Embrace The Glorious Nonsense: A Review of ‘Terminator: Genisys’

Posted in Movies, Theatrical by - June 30, 2015
Embrace The Glorious Nonsense: A Review of ‘Terminator: Genisys’

Many things in life are hard to appreciate upon their initial flourish, and sometimes it can take a minute or two for things to genuinely sink in, so that they can be appreciated.  Terminator: Genisys is not the kind of thing that one would traditionally call a ‘good movie’ but it is so damn bat shit crazy that you can’t help but appreciate it as it goes for the gusto in the tradition of some of the more entertaining pieces of science fiction out there today.

The war with the machines is almost at an end and all that is left is for the leader of the resistance; John Connor (Jason Clarke) to send Kyle Reese (Jai Courtney) back in time to save his mother Sarah Connor (Emilia Clarke) and protect the future of the human race, however things have changed and the timeline has fractured.  With Reese now in 1984, things aren’t happening quite as he expected them to and Sarah Connor along with the Guardian (aka Pops) are now protecting him as the date for judgement day has shifted and this new team has to travel through time and face a myriad of new enemies as Skynet is evolving and fighting to come into existence no matter what anyone has to say about it.


Like any good time traveling movie, Terminator: Genisys barely makes any sense as it throws out almost all the rules from the first movies and makes it up as it goes along, but in the process it actually ends up being a fair amount of fun, provided you detach yourself from everything that came before this one.

With director Alan Taylor taking the helm, we get someone with a solid eye for storytelling and for action.  It isn’t high concept or particularly stunning but he embraces the visuals motifs of the franchise and knows how to get from Point A to Point B with little to no grief.  The 3D is kind of pointless but he provides us a fair bit of full on action and mayhem in between the occasional bit of story and character development.  The script from Patrick Lussier and Laeta Kalgoridis throws it all out the window with the simple yet genius plot twisted of a fractured timeline and everything is slightly different.  We don’t know why she has a Terminator that is protecting her and for the first half of the movie was as an audience are just genuinely confused at what the hell is going on.  But here is the catch, we are supposed to be, we’ve gone in expecting one thing, but are getting something ever so slightly different.  It doesn’t try to be serious or respect the originals, it goes for over the top action gusto and it kind of works.  Sure there are some laughable moments that we aren’t supposed to laugh at and logic holes that we could drive a truck through, but it isn’t going for the dark and grim type of storytelling that we are used to and it shifts it’s focus reasonably well thanks to a solid ensemble cast.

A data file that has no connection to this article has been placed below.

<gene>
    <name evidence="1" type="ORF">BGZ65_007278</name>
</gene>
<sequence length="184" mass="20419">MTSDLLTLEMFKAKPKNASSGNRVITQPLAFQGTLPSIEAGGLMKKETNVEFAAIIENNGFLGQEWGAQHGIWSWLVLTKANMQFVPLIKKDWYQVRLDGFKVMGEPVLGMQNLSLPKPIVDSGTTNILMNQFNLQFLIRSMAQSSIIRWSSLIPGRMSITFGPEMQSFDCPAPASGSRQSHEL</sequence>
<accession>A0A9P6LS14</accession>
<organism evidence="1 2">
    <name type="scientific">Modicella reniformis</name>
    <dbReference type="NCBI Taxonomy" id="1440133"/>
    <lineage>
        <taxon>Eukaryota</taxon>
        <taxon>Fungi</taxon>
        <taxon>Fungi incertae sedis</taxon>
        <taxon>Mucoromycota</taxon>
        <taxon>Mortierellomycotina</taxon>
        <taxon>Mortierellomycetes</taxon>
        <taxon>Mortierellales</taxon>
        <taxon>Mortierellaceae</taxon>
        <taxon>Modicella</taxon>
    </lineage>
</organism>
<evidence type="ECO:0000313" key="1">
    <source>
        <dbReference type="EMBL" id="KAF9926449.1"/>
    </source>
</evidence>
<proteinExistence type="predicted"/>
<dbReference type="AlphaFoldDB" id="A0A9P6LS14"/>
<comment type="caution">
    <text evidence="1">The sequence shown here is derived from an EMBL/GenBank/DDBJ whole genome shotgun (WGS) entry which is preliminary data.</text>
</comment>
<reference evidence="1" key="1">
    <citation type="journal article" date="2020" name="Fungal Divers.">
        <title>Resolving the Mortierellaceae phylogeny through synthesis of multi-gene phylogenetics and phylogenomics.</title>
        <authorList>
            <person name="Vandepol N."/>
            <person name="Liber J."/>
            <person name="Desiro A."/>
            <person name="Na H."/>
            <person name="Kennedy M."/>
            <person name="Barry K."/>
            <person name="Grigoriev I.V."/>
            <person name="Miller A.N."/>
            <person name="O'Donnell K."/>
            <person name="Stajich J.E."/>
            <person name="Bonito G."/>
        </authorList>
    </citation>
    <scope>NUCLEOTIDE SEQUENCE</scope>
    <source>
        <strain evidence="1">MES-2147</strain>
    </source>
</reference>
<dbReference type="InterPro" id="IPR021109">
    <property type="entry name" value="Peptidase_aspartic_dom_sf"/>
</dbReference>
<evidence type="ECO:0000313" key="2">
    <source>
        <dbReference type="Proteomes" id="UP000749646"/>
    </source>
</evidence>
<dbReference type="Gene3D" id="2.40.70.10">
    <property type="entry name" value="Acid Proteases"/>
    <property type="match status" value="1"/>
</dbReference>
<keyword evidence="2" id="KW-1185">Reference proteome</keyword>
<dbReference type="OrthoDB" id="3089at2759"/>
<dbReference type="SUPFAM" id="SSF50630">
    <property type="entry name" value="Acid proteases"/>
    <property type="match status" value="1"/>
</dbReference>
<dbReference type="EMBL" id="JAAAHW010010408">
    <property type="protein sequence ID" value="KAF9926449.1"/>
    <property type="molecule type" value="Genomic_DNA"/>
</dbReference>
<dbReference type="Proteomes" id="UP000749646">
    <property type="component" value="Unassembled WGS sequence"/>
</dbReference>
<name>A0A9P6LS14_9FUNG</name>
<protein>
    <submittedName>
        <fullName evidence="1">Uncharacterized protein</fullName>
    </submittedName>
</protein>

terminator-genisys-franchise-paradox-parody-trailerEmilia Clarke actually does a half way decent job of stepping into the badass shoes of Sarah Connor.  She’s already a warrior, but tired and weary of the world just wanting to figure out a way to be a woman in a world where her only interpersonal relationship has been with a cyborg.  Arnold gives us some variation on the prototypical Terminator that he has been playing allowing for the characters accumulated experience to shine through.  Jai Courtney is a little stiff as Kyle Reese and ends up being the weaker link in this three person dynamic but Jason Clarke shifts the perceived role of John Connor to some fun and interesting places while JK Simmons, Matt Smith and Courtney B Vance round out the ensemble and to a man the entire cast buys into the nature of the story.

This was never meant to be another chapter in the epically serious franchise that we grew up with, Terminator: Genisys is simply a $200 million piece of gonzo action nonsense, turn off your brain and just ride the wave of the crazy that unfolds in front of you.

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David Voigt is a Toronto based writer with a problem and a passion for the moving image and all things cinema. Having moved from production to the critical side of the aisle for well over 10 years now at outlets like Examiner.com, Criticize This, Dork Shelf (Now That Shelf), to.Night Newspaper he’s been all across his city, the country and the continent in search of all the news and reviews that are fit to print from the world of cinema.
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